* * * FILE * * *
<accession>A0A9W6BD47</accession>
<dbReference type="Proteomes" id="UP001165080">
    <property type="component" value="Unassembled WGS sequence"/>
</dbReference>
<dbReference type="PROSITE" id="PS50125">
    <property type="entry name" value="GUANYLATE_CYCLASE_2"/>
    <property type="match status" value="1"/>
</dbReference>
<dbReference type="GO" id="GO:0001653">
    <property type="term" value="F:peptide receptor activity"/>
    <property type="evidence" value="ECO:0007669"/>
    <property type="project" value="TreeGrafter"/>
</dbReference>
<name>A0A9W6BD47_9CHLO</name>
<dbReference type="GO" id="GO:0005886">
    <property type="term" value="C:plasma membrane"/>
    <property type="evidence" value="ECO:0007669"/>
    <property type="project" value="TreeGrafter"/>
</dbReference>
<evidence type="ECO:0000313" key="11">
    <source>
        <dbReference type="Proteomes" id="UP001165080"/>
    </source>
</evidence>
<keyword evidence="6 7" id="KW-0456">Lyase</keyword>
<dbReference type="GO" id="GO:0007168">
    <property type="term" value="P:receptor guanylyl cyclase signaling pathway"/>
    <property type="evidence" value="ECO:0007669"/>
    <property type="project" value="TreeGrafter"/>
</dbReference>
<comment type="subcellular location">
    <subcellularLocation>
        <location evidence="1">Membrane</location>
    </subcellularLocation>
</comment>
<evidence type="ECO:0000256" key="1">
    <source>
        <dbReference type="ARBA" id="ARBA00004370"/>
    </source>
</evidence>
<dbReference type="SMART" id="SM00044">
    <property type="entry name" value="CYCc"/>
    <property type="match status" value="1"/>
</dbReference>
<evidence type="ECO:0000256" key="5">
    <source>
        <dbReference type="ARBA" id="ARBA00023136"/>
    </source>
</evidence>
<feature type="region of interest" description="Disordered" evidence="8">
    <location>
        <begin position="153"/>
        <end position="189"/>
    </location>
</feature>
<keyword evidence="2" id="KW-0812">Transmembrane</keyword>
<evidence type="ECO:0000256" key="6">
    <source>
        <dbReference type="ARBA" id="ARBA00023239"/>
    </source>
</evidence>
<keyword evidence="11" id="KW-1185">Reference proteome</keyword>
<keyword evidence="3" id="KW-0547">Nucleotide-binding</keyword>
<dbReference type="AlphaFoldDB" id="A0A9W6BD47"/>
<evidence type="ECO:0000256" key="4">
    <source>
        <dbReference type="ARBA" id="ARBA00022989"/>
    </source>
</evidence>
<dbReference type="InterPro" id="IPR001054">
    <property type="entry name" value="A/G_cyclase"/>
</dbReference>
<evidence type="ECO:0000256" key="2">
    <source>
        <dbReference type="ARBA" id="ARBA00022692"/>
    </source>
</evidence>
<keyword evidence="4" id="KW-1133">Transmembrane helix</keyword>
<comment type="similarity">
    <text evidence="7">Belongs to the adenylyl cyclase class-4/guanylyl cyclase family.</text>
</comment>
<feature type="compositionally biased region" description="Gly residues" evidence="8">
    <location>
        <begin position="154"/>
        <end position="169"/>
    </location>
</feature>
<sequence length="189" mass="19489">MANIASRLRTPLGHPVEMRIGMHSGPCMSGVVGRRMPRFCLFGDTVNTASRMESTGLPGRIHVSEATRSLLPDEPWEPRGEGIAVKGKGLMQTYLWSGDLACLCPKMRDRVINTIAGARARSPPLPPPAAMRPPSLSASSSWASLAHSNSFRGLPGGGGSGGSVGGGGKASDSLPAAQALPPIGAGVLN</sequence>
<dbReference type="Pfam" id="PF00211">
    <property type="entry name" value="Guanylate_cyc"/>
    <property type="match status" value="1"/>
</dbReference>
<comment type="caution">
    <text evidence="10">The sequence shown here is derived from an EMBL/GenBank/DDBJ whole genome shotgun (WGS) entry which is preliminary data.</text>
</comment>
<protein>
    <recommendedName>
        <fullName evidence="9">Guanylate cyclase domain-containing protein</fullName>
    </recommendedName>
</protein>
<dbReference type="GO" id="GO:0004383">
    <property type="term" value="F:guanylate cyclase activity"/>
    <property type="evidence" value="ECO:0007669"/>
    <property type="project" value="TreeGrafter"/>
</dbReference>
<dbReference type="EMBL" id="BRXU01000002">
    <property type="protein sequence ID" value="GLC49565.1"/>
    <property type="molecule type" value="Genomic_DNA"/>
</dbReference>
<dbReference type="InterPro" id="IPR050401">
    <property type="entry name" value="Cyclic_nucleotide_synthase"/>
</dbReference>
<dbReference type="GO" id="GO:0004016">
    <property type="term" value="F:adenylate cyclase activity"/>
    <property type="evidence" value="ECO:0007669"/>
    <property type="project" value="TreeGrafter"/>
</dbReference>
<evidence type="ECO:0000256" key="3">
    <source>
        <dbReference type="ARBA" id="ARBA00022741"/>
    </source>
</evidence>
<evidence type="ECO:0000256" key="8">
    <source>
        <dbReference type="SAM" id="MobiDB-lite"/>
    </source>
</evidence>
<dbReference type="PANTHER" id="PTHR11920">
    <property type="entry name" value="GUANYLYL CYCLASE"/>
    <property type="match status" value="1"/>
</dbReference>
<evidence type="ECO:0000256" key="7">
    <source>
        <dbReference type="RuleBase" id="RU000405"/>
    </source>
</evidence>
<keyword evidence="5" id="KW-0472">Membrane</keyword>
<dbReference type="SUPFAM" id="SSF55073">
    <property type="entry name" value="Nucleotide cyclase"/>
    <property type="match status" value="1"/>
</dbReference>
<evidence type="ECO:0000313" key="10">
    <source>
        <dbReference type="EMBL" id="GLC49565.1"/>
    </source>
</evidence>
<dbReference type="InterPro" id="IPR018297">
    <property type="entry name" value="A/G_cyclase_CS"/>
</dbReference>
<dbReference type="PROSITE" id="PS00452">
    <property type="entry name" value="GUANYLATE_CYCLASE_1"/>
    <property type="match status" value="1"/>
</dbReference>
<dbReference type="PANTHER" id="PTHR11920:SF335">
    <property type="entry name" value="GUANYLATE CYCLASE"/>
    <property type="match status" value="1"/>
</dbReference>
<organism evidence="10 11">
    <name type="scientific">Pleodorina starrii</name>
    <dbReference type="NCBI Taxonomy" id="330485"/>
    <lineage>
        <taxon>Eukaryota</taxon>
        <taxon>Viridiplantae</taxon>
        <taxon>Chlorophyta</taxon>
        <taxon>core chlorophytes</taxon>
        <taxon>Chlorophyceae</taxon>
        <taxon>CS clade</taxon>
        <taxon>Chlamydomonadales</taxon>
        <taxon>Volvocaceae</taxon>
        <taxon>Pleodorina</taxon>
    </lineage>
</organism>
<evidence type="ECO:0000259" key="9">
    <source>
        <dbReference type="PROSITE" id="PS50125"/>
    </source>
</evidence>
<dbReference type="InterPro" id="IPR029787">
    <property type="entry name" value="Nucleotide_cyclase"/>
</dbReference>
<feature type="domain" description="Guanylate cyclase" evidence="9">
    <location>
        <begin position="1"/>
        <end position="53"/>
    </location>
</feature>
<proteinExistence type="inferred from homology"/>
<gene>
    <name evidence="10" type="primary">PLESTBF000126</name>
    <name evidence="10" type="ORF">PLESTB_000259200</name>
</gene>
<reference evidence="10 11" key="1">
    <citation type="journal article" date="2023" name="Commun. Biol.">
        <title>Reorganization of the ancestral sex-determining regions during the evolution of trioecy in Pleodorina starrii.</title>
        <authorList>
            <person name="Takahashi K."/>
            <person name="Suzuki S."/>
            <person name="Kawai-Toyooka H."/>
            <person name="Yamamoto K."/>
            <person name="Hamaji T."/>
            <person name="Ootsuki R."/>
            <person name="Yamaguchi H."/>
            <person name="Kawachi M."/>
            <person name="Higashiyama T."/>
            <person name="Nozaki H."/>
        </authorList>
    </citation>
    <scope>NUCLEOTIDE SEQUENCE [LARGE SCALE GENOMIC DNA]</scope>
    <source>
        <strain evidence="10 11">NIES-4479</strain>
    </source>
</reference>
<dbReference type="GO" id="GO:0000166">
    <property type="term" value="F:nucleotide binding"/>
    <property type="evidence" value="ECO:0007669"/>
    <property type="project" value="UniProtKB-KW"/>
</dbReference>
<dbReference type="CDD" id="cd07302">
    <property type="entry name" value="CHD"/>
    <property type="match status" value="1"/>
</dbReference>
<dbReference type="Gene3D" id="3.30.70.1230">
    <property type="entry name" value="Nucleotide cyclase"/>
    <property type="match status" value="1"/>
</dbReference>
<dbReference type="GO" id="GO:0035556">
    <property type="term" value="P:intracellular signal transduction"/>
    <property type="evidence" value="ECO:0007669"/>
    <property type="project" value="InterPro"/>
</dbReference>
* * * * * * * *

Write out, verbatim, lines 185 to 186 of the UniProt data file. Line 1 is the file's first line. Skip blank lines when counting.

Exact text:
    </location>
</feature>